Aging is inevitable, but it can be made easy and healthy with exercise. Exercise has many health benefits and reduces the manifestations of aging, especially the “aging phenotype” of older people. A recent systematic review concluded that regular exercise has a positive impact on muscle mass and muscle function in healthy subjects aged 60 and older. According to the study, it improves muscle performance by increasing the ratio of type I to type II muscle fibers and increasing the cross section of type II muscle fibers.
In addition, exercises and workouts also have a positive impact at the molecular, cellular and tissue levels. Aging leads to a decrease in cell proliferative potential and reduces the number of stem/progenitor cells in tendons. Exercise can induce an increase in tendon collagen synthesis, thereby enhancing tendon strength. Moderate exercise may also improve the quality of tissue produced when injured tendons heal. Exercise and fitness activities also play a positive role in maintaining healthy cartilage and bones.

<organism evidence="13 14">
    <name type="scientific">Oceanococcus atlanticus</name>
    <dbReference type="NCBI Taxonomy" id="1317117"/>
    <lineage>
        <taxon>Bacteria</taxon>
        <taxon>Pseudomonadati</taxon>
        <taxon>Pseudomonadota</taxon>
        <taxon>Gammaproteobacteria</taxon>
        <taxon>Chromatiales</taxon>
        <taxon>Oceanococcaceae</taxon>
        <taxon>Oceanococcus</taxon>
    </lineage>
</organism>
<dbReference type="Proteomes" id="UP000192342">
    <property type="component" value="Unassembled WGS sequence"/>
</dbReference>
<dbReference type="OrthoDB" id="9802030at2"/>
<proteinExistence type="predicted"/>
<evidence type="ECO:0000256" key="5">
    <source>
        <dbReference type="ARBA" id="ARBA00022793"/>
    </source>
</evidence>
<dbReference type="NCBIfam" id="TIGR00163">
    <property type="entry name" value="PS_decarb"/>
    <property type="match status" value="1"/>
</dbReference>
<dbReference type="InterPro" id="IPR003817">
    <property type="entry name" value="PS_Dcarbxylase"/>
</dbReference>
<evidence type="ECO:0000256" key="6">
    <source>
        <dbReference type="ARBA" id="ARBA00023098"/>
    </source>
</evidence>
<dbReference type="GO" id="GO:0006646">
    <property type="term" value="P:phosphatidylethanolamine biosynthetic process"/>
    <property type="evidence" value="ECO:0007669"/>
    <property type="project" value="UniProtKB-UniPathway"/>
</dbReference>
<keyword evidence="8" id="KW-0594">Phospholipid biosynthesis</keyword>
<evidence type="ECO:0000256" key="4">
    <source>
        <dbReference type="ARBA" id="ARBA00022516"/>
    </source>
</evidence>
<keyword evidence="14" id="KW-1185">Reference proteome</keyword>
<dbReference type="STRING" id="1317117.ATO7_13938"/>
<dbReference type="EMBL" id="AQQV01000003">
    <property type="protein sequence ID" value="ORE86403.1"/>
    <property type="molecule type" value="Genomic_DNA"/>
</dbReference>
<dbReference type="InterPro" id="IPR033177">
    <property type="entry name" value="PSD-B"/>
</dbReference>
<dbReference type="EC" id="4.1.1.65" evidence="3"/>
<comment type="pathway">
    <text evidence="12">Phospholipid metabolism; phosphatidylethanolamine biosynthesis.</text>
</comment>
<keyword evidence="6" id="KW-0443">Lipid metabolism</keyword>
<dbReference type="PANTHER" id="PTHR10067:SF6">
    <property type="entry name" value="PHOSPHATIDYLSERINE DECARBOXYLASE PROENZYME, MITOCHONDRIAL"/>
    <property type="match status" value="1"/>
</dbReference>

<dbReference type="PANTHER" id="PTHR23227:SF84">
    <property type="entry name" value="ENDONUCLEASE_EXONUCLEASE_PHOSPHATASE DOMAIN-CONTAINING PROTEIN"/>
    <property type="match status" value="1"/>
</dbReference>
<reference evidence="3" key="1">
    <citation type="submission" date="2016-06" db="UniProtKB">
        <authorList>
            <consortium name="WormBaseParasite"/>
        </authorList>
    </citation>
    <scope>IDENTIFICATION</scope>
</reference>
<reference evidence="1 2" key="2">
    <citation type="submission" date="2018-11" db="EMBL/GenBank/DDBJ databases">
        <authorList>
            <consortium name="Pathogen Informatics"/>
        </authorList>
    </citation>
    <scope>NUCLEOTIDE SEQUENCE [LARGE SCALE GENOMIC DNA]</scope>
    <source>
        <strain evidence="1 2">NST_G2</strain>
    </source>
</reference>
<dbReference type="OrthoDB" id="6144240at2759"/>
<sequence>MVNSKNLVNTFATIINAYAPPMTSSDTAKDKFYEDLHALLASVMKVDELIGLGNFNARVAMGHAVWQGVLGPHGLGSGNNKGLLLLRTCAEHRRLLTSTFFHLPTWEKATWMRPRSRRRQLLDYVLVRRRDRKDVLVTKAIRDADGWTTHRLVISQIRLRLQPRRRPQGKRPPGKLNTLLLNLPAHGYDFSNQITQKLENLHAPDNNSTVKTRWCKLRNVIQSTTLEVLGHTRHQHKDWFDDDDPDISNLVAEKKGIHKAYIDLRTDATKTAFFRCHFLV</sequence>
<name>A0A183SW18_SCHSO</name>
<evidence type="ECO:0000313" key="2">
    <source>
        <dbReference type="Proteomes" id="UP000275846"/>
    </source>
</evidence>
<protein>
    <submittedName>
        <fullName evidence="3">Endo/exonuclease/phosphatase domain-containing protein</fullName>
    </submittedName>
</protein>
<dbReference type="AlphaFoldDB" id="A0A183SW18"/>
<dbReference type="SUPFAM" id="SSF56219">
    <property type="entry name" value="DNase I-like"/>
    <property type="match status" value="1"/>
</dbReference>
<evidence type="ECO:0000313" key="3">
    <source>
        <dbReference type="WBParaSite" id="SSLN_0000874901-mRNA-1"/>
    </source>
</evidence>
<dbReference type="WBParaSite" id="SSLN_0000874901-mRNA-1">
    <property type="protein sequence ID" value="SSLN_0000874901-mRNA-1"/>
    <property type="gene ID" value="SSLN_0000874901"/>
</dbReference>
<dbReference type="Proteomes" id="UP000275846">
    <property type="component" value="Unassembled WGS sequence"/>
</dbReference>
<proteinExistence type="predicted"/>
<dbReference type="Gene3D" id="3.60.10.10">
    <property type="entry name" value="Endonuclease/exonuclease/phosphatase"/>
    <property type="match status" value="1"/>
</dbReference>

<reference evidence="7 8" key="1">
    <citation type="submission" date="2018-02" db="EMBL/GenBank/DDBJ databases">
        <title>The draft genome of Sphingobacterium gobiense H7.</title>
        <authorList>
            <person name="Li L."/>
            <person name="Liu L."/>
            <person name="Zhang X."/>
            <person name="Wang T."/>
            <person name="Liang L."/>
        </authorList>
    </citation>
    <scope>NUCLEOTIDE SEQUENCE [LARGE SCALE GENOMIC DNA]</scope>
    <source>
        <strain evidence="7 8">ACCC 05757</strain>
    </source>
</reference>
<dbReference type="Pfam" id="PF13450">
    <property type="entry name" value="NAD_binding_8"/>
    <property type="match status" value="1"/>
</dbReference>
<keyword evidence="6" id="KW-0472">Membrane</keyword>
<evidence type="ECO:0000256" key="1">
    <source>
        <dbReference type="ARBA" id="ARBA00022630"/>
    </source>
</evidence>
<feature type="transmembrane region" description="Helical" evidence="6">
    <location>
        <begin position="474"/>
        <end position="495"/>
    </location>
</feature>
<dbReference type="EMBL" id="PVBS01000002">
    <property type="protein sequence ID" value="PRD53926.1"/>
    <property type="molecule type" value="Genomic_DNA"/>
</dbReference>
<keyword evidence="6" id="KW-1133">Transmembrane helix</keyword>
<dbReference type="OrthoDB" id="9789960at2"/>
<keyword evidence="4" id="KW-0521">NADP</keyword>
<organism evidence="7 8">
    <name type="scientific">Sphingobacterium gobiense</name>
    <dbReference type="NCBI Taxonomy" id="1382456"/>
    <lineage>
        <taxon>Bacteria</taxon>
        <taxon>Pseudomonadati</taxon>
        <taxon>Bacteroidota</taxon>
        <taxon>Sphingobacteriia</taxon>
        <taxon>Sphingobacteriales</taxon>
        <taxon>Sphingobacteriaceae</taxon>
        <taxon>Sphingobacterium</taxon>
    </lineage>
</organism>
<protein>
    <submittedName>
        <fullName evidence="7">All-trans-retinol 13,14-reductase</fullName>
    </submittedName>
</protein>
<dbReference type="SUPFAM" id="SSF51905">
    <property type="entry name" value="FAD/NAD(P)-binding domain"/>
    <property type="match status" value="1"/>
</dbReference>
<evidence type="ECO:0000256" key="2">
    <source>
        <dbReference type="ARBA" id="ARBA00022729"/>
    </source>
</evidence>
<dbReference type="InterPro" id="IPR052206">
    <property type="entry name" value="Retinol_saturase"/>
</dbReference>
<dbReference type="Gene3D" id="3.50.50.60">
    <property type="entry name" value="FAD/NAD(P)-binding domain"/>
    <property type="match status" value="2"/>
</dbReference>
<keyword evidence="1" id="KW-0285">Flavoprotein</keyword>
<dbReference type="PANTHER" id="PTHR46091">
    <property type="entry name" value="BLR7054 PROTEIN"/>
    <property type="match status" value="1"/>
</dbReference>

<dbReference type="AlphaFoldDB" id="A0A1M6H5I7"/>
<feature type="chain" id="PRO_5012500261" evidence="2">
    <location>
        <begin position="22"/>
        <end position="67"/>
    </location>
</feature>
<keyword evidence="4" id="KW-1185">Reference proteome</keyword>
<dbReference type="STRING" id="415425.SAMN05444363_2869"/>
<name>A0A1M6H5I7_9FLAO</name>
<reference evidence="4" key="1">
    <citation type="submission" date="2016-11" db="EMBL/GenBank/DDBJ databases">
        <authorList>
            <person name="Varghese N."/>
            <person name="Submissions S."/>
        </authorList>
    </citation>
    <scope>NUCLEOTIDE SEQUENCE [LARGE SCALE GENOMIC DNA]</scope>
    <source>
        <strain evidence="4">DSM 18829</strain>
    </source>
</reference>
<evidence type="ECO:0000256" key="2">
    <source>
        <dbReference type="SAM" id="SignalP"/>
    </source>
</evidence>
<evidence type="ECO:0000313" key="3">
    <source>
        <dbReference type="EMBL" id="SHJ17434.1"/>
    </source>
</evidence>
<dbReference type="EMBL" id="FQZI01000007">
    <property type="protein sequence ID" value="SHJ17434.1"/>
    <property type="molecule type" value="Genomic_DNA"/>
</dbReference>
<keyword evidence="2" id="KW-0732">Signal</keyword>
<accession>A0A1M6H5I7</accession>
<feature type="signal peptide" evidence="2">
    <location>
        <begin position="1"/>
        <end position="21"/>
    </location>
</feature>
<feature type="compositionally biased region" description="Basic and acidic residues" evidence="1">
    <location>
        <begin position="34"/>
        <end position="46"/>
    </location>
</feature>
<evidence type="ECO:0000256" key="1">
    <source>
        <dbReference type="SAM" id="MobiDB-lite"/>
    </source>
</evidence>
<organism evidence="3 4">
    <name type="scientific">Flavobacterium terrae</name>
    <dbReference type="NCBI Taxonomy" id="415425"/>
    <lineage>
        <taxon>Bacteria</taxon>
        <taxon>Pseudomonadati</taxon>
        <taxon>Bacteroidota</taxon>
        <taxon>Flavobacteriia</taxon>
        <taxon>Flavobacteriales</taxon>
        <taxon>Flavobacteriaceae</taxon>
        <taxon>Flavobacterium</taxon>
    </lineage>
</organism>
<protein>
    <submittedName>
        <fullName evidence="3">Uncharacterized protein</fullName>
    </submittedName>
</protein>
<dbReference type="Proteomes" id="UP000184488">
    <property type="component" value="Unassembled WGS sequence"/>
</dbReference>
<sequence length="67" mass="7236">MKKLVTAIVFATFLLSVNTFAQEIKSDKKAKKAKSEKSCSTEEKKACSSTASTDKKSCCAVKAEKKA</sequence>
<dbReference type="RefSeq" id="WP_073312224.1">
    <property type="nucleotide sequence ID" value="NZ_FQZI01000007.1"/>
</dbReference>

A task force of the European Society for Clinical and Economic Aspects of Osteoporosis, Osteoarthritis and Musculoskeletal Diseases (ESCEO) has recommended higher protein intake in combination with exercise in postmenopausal women who are at risk of developing a musculoskeletal disease associated with menopause, such as osteoporosis (OP). Exercise programs improve strength and balance in aging women with OP. Additionally, the risk of fragility fracture associated with OP may also be reduced by exercise, as it increases bone density and reduces inflammatory symptoms. So, having an active lifestyle from an early age and following exercise recommendations can be beneficial for women.
Published in the Public Interest by Dr. Reddy’s Laboratories LTD
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